Even though mask mandates in Utah are not likely to return despite the current surge of the delta variant of the COVID-19 virus through the state, doctors say face coverings are needed in addition to getting vaccinated against a disease now spreading faster and stronger than ever before.

The advice comes as the Utah Department of Health reported Thursday there have been 1,096 new cases of COVID-19 and seven additional deaths from the virus. To date, the department said Utah has seen 5,265 breakthrough cases in those who are fully vaccinated, including 63 on Wednesday.

What can Utahns do to slow another surge of COVID-19?

Vaccination may ultimately be the way out of the pandemic, but it’s not enough, Dr. Todd Vento, an infectious diseases doctor at Intermountain Healthcare, said, especially in the face of the new highly contagious variant seen as causing more severe illness than previous versions of the virus.

“It doesn’t take the place of common sense. It doesn’t take the place of masks and social distancing, We still have to do those. We have to do those even more now because we’ve got a much more aggressive virus that goes between people much more easily. Masks do work to prevent that,” Vento said.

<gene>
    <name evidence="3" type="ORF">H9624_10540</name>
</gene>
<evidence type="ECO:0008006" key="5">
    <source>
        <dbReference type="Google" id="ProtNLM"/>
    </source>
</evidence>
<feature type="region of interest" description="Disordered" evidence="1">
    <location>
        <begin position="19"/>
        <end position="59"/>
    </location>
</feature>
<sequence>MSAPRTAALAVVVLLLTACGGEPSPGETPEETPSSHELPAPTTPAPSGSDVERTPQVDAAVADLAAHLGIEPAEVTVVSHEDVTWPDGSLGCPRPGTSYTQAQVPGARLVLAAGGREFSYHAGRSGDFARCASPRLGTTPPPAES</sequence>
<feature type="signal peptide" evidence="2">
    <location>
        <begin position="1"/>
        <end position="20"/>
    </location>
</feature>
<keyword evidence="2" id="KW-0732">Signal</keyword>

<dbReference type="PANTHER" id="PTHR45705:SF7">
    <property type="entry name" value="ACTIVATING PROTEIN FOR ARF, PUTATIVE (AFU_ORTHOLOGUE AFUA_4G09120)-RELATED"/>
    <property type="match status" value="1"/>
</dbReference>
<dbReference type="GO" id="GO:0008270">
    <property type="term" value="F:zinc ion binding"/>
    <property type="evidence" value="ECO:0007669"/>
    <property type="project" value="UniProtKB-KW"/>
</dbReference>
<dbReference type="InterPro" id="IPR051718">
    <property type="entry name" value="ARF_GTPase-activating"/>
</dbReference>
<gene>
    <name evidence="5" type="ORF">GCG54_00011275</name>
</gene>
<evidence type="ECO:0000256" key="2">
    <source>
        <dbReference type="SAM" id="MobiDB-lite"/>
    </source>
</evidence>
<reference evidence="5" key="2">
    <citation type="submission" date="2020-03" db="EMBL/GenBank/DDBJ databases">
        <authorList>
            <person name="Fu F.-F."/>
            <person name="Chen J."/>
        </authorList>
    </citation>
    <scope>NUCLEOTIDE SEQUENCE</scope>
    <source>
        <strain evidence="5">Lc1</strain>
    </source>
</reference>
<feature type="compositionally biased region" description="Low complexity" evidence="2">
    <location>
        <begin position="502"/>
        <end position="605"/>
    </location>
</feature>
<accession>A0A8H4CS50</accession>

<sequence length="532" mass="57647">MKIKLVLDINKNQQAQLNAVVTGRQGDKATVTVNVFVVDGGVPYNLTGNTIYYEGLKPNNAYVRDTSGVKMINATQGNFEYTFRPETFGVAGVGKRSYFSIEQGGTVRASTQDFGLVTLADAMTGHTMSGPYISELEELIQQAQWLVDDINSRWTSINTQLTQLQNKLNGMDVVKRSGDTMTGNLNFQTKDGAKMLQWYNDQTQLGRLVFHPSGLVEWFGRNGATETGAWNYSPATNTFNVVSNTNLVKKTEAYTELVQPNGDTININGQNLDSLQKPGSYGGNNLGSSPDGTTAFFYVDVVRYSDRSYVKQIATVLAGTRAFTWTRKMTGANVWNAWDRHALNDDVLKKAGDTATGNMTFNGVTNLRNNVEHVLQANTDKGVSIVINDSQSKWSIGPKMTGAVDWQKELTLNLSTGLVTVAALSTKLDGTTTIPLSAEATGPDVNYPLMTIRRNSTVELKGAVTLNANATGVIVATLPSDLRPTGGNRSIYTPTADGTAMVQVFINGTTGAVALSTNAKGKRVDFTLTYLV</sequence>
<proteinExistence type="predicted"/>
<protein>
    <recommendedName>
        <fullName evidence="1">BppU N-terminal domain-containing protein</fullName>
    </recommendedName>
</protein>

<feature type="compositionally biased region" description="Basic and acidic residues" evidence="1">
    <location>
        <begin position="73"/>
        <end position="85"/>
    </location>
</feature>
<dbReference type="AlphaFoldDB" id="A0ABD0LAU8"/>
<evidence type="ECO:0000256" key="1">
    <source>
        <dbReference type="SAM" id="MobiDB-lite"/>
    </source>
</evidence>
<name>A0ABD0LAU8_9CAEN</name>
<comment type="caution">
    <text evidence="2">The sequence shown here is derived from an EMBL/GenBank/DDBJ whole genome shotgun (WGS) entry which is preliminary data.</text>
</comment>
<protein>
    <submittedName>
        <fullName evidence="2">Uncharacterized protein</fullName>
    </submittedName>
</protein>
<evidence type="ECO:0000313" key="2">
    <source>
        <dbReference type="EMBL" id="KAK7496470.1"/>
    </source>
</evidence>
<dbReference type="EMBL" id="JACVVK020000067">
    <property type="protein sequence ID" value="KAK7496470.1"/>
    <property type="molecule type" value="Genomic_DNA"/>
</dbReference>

“Yes, vaccines work to prevent serious illness,” Vento said, but weren’t expected to stop COVID-19 transmissions even before the delta variant, described as being as contagious as the chickenpox. “Delta is a game-changer. It’s much more infectious.”

Last week, the federal Centers for Disease Control and Prevention recommended all Americans, regardless of vaccination status, wear masks in public indoor settings in COVID-19 hot spots, along with everyone at K-12 schools.

CDC: Fully vaccinated and everyone in K-12 schools should be masked

The reversal of a previous recommendation that those who are fully vaccinated — meaning it’s been two weeks or more since their final dose — no longer needed to mask up came after a study showing the delta variant is infecting both vaccinated and unvaccinated people with similar amounts of virus.